Does anybody else remember the 1960s sitcom The Beverly Hillbillies? It might sound crazy but that show flashed across my mind Tuesday when, unsurprised, I heard the Miami Marlins had fired manager Ozzie Guillen.
Jed Clampett and his clan were plucked from the back-wood Ozarks and dropped into a Beverly Hills mansion, but the new address changed them not a bit.
It’s the same with Marlins owner Jeffrey Loria, in a way. You can surround him with an opulent new, state-of-the-art ballpark but, well, he’s still Jeffrey Loria.
New team name, new logo, new colors, new uniforms, new stadium, new players … same old meddling owner leading the league in impatience.
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It has become a comic tragedy, this franchise, a baseball version of The Emperor’s New Clothes. All of his subjects inside the brand new palace surely know the biggest problem in the Marlins kingdom is the king, but who might dare tell him? Who dares call the man signing the paychecks a lousy boss?
Loria is today searching for the eighth manager of his 11-year ownership and the fifth just since early 2010, a reckless, outlandish, embarrassing instability that is the hub of this club’s dysfunction.
Loria famously fired Joe Girardi after one season just prior to Girardi being named NL Manager of the Year for making the most of his owner’s shoestring budget.
The owner called another of his ex’s, Fredi Gonzalez, a “colossal failure” after Gonzalez dared say no manager, “not even Connie Mack,” could please Loria. Gonzalez, also beset by pauper’s payrolls, happens to have been the last man to manage a winning season here.
Now it is Guillen’s turn to be shoved off Loria’s chaotic merry-go-round.
This is the same Guillen whom Loria lavished with a four-year, $10 million contract not quite 13 months earlier.
“You don’t step out and give a guy a four-year contract unless you really have conviction,” Marlins president of baseball operations Larry Beinfest said Tuesday.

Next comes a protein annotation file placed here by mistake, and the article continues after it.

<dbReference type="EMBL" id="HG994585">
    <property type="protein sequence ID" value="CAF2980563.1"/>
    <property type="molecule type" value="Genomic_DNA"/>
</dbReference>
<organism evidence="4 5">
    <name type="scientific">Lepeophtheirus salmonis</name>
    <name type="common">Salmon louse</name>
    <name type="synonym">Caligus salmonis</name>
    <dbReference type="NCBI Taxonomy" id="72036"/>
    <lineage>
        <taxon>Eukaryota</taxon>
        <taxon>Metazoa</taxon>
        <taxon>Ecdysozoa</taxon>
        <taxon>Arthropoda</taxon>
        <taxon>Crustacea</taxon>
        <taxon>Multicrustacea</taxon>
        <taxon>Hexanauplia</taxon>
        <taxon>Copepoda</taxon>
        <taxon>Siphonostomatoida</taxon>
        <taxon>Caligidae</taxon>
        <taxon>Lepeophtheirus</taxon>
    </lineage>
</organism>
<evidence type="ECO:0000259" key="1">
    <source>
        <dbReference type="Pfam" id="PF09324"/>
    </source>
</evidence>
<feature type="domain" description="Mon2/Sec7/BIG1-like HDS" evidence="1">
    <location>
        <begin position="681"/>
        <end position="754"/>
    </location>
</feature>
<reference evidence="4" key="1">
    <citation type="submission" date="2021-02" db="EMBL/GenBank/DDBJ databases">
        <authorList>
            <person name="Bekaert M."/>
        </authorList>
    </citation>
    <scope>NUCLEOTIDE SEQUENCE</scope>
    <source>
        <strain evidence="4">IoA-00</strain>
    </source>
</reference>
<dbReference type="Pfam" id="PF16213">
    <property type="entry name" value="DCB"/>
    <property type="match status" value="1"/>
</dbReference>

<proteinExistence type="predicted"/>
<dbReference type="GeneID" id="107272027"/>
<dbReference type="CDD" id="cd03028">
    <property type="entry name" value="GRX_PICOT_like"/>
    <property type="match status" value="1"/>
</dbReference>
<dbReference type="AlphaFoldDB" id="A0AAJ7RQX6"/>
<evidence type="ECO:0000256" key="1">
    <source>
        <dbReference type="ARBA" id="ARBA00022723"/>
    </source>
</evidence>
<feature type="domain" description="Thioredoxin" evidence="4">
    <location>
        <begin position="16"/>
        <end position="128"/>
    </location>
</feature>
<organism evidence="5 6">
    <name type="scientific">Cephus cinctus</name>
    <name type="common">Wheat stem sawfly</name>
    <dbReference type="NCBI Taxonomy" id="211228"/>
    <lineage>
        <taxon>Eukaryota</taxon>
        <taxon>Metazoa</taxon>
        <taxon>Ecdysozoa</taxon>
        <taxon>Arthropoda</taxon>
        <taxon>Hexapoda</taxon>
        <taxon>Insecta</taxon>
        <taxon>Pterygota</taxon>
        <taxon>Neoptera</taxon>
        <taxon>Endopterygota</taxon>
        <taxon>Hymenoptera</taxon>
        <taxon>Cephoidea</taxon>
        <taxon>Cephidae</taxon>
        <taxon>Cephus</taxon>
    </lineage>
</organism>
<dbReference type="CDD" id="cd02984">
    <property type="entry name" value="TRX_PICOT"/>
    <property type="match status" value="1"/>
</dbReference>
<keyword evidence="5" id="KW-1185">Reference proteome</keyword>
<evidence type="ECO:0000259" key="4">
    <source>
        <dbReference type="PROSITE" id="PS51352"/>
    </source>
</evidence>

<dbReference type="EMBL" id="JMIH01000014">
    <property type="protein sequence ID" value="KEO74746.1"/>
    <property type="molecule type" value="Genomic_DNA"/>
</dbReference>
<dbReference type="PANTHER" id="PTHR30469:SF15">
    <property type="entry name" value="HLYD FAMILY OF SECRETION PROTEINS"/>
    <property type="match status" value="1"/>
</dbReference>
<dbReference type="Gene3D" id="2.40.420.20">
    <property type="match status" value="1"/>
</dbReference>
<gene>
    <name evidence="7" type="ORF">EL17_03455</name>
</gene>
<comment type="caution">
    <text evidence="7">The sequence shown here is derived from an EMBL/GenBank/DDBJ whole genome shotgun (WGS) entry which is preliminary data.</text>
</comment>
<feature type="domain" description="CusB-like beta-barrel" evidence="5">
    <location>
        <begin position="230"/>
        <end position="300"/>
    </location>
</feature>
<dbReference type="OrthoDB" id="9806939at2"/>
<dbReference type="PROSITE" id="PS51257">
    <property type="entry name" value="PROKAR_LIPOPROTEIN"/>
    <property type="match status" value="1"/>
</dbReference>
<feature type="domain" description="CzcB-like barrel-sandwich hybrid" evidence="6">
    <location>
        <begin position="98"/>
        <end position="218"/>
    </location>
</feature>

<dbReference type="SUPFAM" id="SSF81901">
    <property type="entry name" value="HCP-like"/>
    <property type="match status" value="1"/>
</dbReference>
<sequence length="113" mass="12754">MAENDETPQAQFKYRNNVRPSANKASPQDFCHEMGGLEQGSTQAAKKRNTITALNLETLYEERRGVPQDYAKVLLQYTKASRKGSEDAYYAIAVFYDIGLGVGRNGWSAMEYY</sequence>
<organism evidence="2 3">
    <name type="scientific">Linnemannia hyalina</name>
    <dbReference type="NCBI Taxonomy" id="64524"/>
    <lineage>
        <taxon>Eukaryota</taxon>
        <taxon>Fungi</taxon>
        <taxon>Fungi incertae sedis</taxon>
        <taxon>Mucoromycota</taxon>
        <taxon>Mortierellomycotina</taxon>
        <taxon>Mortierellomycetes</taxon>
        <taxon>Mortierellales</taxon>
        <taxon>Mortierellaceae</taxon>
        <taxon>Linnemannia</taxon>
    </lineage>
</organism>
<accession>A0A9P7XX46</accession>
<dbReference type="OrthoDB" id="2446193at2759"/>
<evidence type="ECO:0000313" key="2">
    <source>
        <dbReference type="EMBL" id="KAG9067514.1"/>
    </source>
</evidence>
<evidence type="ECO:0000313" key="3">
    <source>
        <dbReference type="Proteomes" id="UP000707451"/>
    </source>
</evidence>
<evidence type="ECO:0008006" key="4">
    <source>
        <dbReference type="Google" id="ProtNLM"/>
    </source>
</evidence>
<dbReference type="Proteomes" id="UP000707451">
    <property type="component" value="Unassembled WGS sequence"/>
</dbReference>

Or, unless you are Jeffrey Loria.
OFF ON THE WRONG FOOT
It was a match made in hell from the start: an impatient hands-on owner wed to the loosest cannon in coaching, an outspoken, F-bomb spewing manager who always said what was on his mind – even if it was an expression of admiration for Fidel Castro.
Now the Marlins will pay Guillen $7.5 million to not manage here, just as they will pay Heath Bell, another failed Loria hire, big bucks to not pitch here.
(It seems Loria opens his wallet pretty freely to waste money for an owner who spent so many years pinching pennies so hard his fingers bore an imprint of Lincoln).
Loria’s decision on Guillen was either a colossal failure then, in hiring him at all, or now, in firing him too soon.
I think it was the latter, but even in saying that I’d admit Guillen gave the 71-year-old Loria more cause to be dismissed than Girardi or Gonzalez ever did.
April’s pro-Castro expression, so outrageous to so many Miami Cubans and others, and the team’s last-place finish with that 69-93 record bookended a season of extreme and overall disappointment. Year One of the new ballpark could not have gone any worse, and Guillen was the face of this holy mess.
I’d also fault Guillen for a half-joking, half-I-don’t-give-a-bleep persona that fostered a clubhouse culture short on professionalism and seriousness. (It didn’t help that Guillen allowed his young-adult sons to roam the clubhouse as if they belonged there).
This wasn’t all on the manager, though, and one season isn’t enough to give a man who not quite 13 months earlier you considered your savior. Guillen was Loria’s chance to finally vote for stability in the dugout, to show patience. This was Loria’s opportunity to dig deeper into what ails this organization and quit pretending that lopping off the manager’s head solves anything in more than a cursory way.
Guillen was bluntly honest to the end when on the last day of the season he said: “I’m not the only one. Let’s start from the top. The front office failed, Ozzie failed, the coaching staff failed, the players failed – everybody failed.”
Loria is the man who hired Guillen, insisted on Bell and was so enamored of catcher John Buck that he egregiously overspent to get him.
BEINFEST MUST SHARE BLAME
Beinfest is the roster architect ultimately responsible, the man whose 10 seasons of largely unfulfilled draft choices have left the club’s farm system weak, the man who could have gone hard after Gio Gonzalez (who won 21 games for the Nationals) but didn’t, the man who failed to get Cuban defector Yoenis Cespedes (who signed with the A’s).
It is Beinfest’s job to build a winning team despite his owner’s intrusions. It is Beinfest who today should count himself lucky indeed that it was Guillen, not him, sacrificed to this wreck of a year.
It is fair and right to give the Loria regime credit for fighting years to finally realize the new stadium that assures the club’s long-term future here. But it also is fair and right to question and doubt the folks running the team inside that new stadium.
“We have to reignite our winning culture. We’ve gotten away from that,” Beinfest said. “I think maybe we’ve made some poor decisions. This is an organizational failure. We need to spend some time redefining who we are.”
This is who the Marlins fundamentally are right now, still:
A baseball club with a meddlesome owner whose impatience conveys a lack of direction, and invites a lack of faith in his stewardship.
Brand new palace.
Same old king.